1. Background

To start with, imagine that you have gathered some empirical data relevant to the situation that you are trying to predict - be it fluctuations in the stock market, chances that a tumour is benign, likelihood that the picture that you are seeing is a face or (like in the applets above) the coordinates of red and blue points.

We will call this data training examples and we will describe ith training example as a tuple (\vec{x_i}, y_i), where \vec{x_i} \in \mathbb{R}^n is a vector of inputs and y_i \in \mathbb{R} is the observed output.

Ideally, our neural network should output y_i when given \vec{x_i} as an input. In case that does not always happen, let's define the error measure as a simple squared distance between the actual observed output and the prediction of the neural network: E := \sum_i (h(\vec{x_i}) - y_i)^2, where h(\vec{x_i}) is the output of the network.

2. Perceptrons (building-blocks)

The simplest classifiers out of which we will build our neural network are perceptrons (fancy name thanks to Frank Rosenblatt). In reality, a perceptron is a plain-vanilla linear classifier which takes a number of inputs a_1, ..., a_n, scales them using some weights w_1, ..., w_n, adds them all up (together with some bias b) and feeds everything through an activation function \sigma \in \mathbb{R} \rightarrow \mathbb{R}.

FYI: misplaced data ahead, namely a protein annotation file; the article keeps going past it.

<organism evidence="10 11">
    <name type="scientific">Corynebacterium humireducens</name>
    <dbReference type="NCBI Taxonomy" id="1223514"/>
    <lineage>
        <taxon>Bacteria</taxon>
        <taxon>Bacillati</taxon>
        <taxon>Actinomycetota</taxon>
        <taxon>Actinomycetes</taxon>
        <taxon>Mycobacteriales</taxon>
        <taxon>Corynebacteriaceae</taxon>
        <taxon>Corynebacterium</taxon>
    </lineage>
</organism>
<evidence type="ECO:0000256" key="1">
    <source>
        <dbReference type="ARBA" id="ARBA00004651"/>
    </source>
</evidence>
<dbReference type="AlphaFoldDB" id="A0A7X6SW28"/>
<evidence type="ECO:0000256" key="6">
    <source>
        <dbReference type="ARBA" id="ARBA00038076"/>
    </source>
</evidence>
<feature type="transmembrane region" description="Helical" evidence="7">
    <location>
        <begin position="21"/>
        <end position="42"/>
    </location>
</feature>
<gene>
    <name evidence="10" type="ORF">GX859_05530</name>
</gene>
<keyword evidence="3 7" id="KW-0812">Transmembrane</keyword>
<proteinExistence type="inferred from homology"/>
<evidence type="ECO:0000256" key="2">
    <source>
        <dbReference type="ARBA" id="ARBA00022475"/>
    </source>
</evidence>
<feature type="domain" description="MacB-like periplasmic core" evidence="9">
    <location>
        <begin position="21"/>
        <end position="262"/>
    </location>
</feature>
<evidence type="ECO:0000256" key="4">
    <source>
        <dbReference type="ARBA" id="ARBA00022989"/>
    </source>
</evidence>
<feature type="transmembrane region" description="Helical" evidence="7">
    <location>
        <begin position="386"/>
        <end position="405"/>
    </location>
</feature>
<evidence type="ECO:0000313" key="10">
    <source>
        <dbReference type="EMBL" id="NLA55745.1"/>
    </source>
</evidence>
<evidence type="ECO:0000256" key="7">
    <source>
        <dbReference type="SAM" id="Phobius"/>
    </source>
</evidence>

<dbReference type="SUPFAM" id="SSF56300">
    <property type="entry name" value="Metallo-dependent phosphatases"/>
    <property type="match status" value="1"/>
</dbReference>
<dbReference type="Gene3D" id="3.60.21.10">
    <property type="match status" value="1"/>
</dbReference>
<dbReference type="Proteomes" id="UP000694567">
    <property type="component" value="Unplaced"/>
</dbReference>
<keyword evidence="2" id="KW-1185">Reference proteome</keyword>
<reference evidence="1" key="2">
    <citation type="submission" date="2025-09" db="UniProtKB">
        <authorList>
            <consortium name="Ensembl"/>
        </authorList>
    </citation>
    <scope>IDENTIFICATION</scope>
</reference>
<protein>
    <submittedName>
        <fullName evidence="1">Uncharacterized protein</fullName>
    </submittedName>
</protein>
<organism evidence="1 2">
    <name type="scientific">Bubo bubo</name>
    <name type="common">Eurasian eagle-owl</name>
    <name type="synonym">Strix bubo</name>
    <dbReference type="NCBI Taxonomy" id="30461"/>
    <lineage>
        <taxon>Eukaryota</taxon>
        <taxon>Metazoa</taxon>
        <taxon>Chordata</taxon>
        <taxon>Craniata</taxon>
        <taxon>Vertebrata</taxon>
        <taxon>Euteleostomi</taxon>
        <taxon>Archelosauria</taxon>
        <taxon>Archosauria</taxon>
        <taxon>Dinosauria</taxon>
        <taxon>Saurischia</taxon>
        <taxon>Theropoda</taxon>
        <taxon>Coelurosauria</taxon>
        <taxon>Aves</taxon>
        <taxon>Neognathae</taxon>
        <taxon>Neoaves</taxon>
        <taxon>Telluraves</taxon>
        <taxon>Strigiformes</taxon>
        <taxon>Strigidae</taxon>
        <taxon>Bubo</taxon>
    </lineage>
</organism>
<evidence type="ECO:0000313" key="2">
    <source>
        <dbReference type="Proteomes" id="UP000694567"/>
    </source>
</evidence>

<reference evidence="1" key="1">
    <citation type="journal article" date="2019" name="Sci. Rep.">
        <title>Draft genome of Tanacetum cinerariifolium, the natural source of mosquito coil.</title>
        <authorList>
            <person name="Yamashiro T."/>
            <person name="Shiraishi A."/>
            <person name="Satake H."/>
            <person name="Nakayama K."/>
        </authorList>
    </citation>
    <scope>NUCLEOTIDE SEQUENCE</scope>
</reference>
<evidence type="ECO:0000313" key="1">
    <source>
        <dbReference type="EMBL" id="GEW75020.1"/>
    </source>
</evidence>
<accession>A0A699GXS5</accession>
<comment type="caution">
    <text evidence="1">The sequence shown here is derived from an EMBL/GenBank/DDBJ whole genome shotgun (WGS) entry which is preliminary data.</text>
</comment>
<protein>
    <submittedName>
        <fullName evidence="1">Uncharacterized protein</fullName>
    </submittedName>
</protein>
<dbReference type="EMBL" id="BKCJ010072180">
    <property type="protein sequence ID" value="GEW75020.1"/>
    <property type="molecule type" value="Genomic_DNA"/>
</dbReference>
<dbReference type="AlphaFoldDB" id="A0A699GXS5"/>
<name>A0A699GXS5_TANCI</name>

A picture is worth a thousand equations:

Perceptron (linear classifier)

Perceptron (linear classifier)

To slightly simplify the equations, define w_0 := b and a_0 := 1. Then the behaviour of the perceptron can be described as \sigma(\vec{a} \cdot \vec{w}), where \vec{a} := (a_0, a_1, ..., a_n) and \vec{w} := (w_0, w_1, ..., w_n).

To complete our definition, here are a few examples of typical activation functions:

  • sigmoid: \sigma(x) = \frac{1}{1 + \exp(-x)},
  • hyperbolic tangent: \sigma(x) = \tanh(x),
  • plain linear \sigma(x) = x and so on.

Now we can finally start building neural networks. Continue reading

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Development, Education, Life

Halfway There

Another term in Cambridge has gone by - four out of nine to go. In the meantime, here's a quick update of what I've been up to in the past few months.

1. Microsoft internship

Redmond, WA, 2011

Redmond, WA, 2011

In January I had the opportunity to visit Microsoft's headquarters in Redmond, WA, to interview for the Software Development Engineer in Test intern position in the Office team. In short - a great trip, in every aspect.